Inhibiting the function of a protein called sortilin — an important regulator of nerve damage-induced pain in mice — may represent a potentially effective strategy for treating chronic pain in humans, including those with multiple sclerosis, a study in mice suggests.
The researchers say more work is needed to determine if it is possible to block sortilin locally in the spinal cord.
These findings were reported in a study, “Sortilin gates neurotensin and BDNF signaling to control peripheral neuropathic pain,” published in the journal Science Advances.
Neuropathic pain is a specific type of pain that is triggered by damage to nerve cells and fibers. This damage-induced pain can be caused by an injury or by chronic diseases, including diabetes and multiple sclerosis.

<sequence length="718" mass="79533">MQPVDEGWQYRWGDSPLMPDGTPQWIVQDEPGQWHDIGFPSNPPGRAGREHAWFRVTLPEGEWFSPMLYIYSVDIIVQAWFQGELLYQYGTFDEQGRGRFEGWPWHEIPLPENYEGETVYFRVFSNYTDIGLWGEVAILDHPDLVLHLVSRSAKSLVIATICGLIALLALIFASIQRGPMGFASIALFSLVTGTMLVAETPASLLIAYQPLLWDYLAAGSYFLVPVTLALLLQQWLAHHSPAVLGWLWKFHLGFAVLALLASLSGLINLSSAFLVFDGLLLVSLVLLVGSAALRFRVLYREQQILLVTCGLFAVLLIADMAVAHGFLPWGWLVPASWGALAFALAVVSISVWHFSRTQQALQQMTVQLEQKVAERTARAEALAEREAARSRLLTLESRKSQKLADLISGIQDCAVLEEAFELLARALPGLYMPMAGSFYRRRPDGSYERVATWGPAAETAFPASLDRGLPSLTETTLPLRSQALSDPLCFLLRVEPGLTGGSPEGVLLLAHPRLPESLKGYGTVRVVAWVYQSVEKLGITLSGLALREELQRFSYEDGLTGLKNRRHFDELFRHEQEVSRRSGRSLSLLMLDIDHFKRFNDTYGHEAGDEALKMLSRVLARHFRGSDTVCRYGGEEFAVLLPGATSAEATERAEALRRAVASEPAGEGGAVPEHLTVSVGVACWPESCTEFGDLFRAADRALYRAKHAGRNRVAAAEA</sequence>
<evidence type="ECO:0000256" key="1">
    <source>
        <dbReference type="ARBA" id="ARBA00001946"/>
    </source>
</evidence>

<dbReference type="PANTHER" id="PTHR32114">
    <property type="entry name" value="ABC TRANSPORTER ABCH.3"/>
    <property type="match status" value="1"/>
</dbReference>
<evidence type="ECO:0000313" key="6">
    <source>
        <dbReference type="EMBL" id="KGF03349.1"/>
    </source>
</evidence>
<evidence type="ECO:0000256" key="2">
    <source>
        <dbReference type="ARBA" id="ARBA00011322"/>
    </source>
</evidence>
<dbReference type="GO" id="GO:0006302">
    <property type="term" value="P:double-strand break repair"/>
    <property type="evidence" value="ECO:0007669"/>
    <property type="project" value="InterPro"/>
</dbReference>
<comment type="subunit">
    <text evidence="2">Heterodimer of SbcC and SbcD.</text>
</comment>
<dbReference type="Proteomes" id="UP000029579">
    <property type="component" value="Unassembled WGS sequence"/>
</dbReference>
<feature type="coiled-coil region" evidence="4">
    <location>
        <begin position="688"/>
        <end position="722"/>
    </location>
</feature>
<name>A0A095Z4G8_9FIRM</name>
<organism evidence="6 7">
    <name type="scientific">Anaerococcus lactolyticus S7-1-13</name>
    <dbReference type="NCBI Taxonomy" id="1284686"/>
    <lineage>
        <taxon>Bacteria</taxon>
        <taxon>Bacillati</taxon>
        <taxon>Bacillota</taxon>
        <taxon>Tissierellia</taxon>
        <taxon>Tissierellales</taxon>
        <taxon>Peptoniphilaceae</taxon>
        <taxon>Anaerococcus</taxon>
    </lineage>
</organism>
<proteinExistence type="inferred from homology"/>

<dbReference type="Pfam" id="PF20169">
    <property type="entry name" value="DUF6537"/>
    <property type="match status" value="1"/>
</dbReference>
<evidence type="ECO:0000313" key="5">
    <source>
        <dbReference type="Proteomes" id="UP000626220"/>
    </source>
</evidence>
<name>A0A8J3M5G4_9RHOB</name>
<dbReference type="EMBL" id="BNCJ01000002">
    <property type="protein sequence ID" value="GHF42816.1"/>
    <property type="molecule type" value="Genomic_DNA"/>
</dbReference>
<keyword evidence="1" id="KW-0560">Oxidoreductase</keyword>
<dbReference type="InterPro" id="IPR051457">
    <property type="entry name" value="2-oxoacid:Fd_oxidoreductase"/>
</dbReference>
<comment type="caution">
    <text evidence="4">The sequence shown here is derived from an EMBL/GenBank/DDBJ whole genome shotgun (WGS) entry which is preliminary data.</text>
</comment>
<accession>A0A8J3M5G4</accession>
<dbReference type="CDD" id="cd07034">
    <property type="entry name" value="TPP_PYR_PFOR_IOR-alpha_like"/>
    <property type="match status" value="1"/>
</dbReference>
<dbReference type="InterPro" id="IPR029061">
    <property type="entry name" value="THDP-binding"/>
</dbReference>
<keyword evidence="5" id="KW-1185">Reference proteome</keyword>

Damage to nerve cells can make these cells become “uninhibited,” sending pain signals in the absence of an actual painful stimulus. The pain sensation itself can come in many forms, such as burning, pricking, stinging, tingling, freezing, or as a stabbing feeling, and is often chronic and disabling. In MS, it typically occurs in the legs as a persistent and burning pain.
“Once nerve damage has occurred, and the nerve cells go into overdrive, molecules are released which start a domino effect that ultimately triggers pain,” Mette Richner, PhD, professor at Aarhus University and lead author of the study, said in a press release.
Evidence shows that a natural molecule called neurotensin has analgesic, or painkilling, effects in experimental models, acting as a “brake” for the pain signals. Now, researchers have demonstrated that sortilin protein, which is also known as neurotensin receptor 3 (NTSR3), can regulate neurotensin analgesic signals.
In other words, neurotensin acts as a “brake” for the pain signals, and sortilin drives these pain signals by inhibiting neurotensin — essentially acting as a “brake for the brake,” the researchers said. At the molecular level, this stops the body’s pain development.
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